Retroactive Comics' Journal
Friday, February 23, 2007
Thursday, February 22, 2007
Wednesday, October 18, 2006
I've decided that in order to try and keep the interest of the three people who may be reading this (and maybe even attract a fourth person!), I need to post something more often. However, artwork comes when artwork comes, and I'm not in the habit of rushing that part of the equation. However, I've come to realize that art isn't the only thing I can offer. I can also offer information, character writeups without art, or even full-fledged prose fiction stories of the Retcom characters. I can offer things even when art is being slow. That is what I intend to try to do more in the future.
Today, I am bringing you three things.
* The color scheme for Pulsar has been decided and you can find the images behind the link. They're the same images as were there before, now they're just colored. Colors by Donovan Yaciuk.
* The writeup for the Golden Age Watchman has been posted. This was actually one of the very first characters I conceived, and while going through my files a few weeks ago, I realized I had never posted this one. So I cleaned it up, fixed a few things that had come up since his creation, added a bunch of stuff, and here it is now! The GA Watchman is heavily influenced by DC's Doctor Fate, although there are several big differences as well. The Silver Age Watchman will, curiously, hew in an entirely different direction, taking a lot of inspiration from Marvel's Iron Man...but that's a story for another day.
* Last night I pulled my thoughts together on what my universe's governmental operative organization should be. Every universe must have one. Marvel has SHIELD, DC has Task Force X, Image has Ivana Baiul's organization, whatever it was named (I forget), and Retcom has OMEGA. (In all caps, since it's an acronym, but of which, that I'll reveal once I've polished it.) Steranko SHIELD was a heavy inspiration for me, but whereas in SHIELD the organization's leader (Nick Fury) is a man in his prime, fighting fit, and often a main operative in the thick of things, at OMEGA you'll find the director is a crippled woman in a wheelchair with ties to World War II. Limiting the physical abilities of the leader is something that X-Men and Doom Patrol did as well, because that gives a good reason to write the leader out whenever needed - can't be on field missions and so on. This allows for much better spotlighting of the *other* characters in the series as well. Cyclops, Angel, Beast and all were at least as important characters in X-Men as Professor X, while in SHIELD Nick Fury shamelessly hogs the limelight. With OMEGA, I am going for more X-Men style shared limelight, not a one man show like SHIELD. More on OMEGA another day!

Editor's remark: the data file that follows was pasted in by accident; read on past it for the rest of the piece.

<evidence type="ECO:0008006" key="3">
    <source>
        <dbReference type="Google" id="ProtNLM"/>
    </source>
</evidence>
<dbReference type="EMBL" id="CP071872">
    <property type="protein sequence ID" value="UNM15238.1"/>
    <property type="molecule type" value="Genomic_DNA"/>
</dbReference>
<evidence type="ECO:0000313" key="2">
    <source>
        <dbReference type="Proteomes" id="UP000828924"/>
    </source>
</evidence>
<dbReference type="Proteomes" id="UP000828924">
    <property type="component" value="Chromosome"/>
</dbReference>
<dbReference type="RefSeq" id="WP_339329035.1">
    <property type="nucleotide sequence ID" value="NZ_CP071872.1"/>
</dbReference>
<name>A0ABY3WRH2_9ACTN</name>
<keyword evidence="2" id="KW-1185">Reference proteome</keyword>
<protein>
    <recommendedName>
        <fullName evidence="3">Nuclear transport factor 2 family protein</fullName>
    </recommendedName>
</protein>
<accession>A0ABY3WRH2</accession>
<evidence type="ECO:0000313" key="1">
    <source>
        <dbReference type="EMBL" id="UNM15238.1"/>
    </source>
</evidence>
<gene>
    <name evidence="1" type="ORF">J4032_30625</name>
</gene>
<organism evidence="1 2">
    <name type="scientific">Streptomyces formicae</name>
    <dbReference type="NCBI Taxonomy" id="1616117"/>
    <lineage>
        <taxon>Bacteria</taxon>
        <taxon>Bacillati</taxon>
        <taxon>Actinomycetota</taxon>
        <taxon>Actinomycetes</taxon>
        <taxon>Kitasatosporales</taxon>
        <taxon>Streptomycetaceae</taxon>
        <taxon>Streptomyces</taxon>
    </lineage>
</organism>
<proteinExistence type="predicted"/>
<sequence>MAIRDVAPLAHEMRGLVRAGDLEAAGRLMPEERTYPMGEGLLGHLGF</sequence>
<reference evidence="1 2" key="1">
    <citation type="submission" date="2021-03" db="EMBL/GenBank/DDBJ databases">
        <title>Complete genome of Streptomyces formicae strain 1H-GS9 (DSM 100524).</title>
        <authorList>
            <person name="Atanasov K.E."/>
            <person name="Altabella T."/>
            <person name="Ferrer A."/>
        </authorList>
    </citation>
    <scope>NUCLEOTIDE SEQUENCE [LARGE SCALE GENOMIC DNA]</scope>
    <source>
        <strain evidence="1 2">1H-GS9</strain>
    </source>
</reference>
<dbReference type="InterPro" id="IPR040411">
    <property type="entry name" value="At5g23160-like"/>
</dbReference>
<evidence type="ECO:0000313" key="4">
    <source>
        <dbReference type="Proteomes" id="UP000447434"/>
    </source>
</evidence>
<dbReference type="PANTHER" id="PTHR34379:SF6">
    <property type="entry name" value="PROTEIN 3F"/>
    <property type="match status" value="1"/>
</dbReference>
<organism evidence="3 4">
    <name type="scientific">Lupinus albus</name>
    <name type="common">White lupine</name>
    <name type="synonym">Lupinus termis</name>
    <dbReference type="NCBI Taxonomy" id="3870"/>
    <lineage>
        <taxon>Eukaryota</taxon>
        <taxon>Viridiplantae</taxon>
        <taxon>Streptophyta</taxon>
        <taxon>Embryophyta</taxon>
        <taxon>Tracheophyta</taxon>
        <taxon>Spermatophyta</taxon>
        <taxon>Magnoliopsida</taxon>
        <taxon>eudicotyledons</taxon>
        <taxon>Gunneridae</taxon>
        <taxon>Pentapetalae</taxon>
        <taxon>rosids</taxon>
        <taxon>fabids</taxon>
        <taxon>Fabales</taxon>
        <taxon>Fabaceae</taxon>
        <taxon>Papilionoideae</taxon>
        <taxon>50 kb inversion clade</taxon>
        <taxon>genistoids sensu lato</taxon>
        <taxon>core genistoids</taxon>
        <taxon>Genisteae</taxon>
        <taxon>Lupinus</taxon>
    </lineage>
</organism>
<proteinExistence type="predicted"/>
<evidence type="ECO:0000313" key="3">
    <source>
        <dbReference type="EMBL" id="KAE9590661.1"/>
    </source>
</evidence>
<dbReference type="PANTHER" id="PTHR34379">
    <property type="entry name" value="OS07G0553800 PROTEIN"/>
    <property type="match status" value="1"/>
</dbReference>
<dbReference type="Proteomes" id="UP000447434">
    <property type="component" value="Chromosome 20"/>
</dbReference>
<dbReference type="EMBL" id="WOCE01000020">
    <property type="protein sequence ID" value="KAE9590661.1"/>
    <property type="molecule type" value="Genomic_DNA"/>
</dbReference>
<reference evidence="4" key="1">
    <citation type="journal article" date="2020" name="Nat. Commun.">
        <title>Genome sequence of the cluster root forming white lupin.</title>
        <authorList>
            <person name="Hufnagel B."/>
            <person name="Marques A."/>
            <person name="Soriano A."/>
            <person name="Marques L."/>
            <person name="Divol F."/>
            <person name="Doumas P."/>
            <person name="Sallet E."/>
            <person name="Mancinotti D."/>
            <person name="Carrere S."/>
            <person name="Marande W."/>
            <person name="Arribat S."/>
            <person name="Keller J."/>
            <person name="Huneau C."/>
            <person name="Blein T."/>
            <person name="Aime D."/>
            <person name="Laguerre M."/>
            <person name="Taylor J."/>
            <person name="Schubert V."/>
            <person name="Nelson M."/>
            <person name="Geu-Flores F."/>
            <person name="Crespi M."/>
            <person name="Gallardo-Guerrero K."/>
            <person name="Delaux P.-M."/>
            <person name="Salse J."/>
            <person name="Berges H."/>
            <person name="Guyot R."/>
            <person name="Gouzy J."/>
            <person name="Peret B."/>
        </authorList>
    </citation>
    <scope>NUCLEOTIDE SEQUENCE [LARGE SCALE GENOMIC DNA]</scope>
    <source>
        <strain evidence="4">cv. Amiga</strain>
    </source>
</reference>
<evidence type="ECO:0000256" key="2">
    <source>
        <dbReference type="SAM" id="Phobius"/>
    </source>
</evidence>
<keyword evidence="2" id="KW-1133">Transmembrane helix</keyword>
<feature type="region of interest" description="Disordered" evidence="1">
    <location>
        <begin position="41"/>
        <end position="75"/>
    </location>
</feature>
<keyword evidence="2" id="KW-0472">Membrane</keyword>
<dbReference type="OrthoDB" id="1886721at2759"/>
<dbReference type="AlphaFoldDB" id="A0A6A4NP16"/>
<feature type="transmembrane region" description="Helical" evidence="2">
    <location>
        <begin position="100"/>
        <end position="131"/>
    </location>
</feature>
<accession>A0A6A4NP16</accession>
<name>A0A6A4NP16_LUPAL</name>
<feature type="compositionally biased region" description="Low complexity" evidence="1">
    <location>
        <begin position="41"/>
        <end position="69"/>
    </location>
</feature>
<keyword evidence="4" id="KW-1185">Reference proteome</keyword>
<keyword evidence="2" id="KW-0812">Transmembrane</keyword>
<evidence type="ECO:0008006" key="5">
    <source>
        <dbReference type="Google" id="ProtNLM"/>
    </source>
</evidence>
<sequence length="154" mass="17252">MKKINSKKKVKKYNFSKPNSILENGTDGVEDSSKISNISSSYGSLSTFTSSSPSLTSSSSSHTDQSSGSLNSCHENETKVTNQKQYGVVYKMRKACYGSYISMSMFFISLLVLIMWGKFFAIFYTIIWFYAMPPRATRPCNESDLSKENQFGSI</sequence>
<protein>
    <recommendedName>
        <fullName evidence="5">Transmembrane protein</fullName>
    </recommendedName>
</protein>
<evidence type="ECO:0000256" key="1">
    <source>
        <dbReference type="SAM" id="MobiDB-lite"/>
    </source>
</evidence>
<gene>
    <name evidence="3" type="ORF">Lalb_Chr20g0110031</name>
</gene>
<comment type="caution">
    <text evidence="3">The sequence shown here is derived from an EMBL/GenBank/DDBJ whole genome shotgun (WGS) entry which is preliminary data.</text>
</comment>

Tuesday, September 12, 2006